Anyone can start a YouTube channel and blog about how to write a story. There’s nothing wrong with any of that; however, there are some out there who are probably at the same point as you are in your writing career: they’re just starting out, haven’t written much, still learning about craft (plot, structure, narrative, pov, etc.), and generally haven’t put enough time and work in to convey the nuances of writing fiction effectively. Anyone can find general writing advice on the web. Most of the folks out there giving advice (traditional or self-pub) are giving general writing advice that you can find on your own with a simple Google search.

So here are a few tips to help you sort through those who really are paying it forward and those who are exploiting your eagerness and inexperience:

If a person has a YT channel or website giving writing or publishing advice, ask yourself these questions:

Have they finished any books? If not, why would you go to them for help? If you’re looking for a buddy to commiserate with while on your writing journey, there’s nothing wrong with that. Writers need other writers. This ish ain’t easy. But is it really wise to get craft advice from someone who’s at the same level as you? If they’re asking for money on their Patreon, don’t give it to them. Set up one for yourself if it’s all that. MONEY FLOWS TOWARD THE WRITER.

Do they have any books published? Maybe they’ve finished a few drafts but haven’t published yet. Why would you seek publishing advice from them? They don’t know any more than you.

If they have books published, how are their sales? You can check this, you know. https://kindlepreneur.com/amazon-kdp-sales-rank-calculator/ This is a bit old school, but it will give a ball park idea of how many books per day an author is selling. If an author’s overall ranking in the Amazon store is say 300,000, they’re selling less than a book a day. This author is not a bestseller. If any author is claiming best seller status, check their rank on all sites, not just the major one. Here’s a general hint: If an author’s ranking in the store is in the five-digit range, they’re not a best seller. If they’re ranking is under say #100 in their chosen categories, it means they’re writing for a niche (small) category and might be a best seller in that category, but if the market has 2,000 readers, that’s hardly best seller status overall. Anyway, maybe not go to this person for marketing advice. Others have explained this better, Chris Fox being one of them. Check his videos out on writing to market.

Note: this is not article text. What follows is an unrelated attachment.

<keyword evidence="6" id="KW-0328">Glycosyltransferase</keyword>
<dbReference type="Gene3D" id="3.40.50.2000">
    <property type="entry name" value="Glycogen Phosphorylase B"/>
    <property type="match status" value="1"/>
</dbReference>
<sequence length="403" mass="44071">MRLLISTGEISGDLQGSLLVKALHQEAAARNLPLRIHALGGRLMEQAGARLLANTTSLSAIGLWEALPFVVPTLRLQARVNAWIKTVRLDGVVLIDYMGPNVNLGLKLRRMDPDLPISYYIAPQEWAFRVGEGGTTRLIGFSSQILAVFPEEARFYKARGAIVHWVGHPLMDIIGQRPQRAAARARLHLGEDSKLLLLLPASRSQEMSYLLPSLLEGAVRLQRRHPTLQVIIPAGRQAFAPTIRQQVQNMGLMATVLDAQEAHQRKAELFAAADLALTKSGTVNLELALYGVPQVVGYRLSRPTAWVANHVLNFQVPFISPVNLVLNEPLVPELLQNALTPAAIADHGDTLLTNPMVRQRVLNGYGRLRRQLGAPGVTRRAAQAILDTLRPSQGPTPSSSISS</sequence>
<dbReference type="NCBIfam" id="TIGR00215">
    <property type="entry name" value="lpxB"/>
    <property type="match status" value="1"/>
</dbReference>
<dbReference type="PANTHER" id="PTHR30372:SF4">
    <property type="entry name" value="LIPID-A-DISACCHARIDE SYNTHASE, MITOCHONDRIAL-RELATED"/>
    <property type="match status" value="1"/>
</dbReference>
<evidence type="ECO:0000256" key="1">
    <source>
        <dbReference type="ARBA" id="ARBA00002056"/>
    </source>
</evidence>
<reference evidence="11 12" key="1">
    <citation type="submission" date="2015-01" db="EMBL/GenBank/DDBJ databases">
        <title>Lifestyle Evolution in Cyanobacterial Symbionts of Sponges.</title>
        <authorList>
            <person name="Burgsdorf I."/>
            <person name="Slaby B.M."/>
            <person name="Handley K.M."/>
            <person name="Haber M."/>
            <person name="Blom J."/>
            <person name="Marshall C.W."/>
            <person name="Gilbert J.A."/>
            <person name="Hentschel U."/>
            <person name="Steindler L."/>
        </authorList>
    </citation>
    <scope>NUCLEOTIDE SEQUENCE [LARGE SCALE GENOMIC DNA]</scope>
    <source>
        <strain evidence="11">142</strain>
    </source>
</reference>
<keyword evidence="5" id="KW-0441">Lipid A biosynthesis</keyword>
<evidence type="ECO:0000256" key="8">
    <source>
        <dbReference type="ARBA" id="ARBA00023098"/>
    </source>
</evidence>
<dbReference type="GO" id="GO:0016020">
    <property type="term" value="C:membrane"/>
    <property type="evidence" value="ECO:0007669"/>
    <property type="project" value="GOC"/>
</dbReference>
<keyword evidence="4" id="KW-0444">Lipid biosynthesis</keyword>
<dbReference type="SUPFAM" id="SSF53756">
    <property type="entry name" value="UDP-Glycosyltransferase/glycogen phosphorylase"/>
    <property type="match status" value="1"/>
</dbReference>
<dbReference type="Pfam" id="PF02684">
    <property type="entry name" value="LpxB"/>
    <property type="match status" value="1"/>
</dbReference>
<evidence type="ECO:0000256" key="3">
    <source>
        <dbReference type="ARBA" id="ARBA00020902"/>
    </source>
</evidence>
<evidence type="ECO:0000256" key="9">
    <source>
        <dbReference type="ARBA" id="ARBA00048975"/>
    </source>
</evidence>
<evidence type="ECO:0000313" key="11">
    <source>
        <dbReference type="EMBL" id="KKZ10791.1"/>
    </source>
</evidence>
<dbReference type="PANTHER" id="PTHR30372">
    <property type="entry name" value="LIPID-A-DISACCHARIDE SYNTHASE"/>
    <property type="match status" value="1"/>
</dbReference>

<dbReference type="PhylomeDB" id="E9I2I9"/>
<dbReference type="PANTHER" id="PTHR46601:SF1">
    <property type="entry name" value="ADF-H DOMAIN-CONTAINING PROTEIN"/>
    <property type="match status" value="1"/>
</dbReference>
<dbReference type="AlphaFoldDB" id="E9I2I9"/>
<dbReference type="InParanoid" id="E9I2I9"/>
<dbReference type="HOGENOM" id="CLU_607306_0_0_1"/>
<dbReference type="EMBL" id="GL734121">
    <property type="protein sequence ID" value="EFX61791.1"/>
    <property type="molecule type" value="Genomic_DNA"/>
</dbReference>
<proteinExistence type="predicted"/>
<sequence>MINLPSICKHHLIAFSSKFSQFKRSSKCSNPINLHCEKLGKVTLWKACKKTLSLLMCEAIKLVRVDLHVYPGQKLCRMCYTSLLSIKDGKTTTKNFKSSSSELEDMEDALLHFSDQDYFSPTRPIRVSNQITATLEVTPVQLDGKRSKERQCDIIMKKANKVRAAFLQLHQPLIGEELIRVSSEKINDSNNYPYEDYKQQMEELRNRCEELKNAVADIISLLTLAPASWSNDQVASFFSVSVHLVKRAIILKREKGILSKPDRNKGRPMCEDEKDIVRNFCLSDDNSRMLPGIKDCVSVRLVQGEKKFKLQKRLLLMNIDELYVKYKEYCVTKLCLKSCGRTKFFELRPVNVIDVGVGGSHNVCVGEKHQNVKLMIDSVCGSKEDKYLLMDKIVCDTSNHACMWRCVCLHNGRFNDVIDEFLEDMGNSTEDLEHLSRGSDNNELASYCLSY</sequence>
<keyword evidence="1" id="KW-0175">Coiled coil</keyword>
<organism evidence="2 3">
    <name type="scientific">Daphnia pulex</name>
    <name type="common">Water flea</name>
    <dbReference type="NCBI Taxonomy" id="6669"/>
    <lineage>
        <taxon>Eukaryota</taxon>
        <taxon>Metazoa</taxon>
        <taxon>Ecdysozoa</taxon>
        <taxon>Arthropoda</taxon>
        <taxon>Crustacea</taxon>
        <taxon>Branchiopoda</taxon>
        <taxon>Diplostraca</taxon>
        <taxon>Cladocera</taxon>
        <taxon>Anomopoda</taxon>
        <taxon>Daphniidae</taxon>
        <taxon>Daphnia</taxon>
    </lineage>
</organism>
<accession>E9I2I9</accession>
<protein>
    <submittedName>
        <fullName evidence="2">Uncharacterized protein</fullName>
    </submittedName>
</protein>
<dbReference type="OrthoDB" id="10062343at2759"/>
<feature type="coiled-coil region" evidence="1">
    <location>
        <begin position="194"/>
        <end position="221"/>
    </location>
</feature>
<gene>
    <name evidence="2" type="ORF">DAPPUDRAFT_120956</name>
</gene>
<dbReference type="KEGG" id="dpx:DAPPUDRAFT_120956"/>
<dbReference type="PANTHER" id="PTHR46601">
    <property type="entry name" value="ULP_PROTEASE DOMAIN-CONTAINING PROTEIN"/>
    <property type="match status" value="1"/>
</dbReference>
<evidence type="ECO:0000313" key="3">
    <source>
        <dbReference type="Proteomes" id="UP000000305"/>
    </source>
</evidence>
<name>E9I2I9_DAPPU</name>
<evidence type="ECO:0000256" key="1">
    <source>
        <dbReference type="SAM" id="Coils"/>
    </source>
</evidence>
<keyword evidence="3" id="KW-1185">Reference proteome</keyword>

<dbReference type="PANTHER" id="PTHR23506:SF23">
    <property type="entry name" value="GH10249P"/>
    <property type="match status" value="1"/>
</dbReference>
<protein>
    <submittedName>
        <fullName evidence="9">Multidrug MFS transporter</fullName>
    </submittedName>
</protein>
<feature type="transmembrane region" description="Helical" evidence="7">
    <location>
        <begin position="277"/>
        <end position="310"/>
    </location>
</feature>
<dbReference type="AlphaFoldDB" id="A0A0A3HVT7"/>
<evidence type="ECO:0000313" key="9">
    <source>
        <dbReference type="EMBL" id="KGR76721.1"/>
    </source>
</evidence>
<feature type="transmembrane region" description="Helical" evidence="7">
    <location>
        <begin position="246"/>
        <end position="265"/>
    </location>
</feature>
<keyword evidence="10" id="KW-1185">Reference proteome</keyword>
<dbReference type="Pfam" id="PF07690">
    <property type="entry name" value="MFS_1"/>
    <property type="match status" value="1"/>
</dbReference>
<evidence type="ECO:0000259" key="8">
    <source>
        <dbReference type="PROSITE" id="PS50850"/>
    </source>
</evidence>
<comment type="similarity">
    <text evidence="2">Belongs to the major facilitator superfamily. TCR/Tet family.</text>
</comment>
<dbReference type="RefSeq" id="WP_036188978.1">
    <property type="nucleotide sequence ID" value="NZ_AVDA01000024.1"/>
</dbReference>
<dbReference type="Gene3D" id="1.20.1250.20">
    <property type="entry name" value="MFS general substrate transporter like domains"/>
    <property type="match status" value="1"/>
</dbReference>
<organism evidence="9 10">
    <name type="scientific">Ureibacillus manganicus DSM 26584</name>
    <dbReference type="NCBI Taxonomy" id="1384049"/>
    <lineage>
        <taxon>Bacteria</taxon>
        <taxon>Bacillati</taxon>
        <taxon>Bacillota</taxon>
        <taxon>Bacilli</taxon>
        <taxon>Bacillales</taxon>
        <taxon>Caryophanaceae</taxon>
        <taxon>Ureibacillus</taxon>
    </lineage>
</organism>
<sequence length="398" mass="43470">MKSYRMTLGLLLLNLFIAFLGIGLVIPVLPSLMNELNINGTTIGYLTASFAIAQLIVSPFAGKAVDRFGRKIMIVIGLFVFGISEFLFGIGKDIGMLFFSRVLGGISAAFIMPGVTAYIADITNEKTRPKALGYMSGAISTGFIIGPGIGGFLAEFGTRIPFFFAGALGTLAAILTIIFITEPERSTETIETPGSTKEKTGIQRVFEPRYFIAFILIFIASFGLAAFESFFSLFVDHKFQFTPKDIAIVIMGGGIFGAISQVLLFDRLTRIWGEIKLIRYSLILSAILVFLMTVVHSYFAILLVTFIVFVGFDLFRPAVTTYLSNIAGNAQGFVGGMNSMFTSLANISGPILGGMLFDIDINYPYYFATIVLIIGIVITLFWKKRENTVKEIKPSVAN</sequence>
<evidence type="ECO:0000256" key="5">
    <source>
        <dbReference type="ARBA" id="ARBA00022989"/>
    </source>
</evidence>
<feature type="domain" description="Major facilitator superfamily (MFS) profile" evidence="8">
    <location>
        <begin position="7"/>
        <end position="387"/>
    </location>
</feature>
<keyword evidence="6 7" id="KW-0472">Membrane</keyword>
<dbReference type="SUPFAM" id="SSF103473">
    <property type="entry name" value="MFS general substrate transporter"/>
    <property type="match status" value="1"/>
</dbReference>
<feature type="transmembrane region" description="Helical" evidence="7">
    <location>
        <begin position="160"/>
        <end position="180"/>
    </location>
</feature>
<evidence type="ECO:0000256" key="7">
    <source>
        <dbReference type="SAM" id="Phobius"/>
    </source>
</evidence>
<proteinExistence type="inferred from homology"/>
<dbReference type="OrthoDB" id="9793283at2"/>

Does this author have the background or education or experience of some sort that gives them credibility? In this day and age, a lot of people are setting themselves up as gurus who are all too eager to exploit you and separate you from your money. Anyone can say they’re an editor. Anyone can say they used to teach writing. Anyone can say they were a literary agent. Anyone can say just about anything. For the most part, we believe them. I was a sucker once, taking outdated publishing advice from someone who thought his way was the right way. Well, it was. For him…twenty years ago. Despite the technology, we can’t always check on someone’s background. Well, you can, I guess, but you have to dig and dig and maybe use the Wayback Machine http://web.archive.org/ . Don’t be afraid to learn the truth about your heroes. If they are legit, they’ll withstand your scrutiny.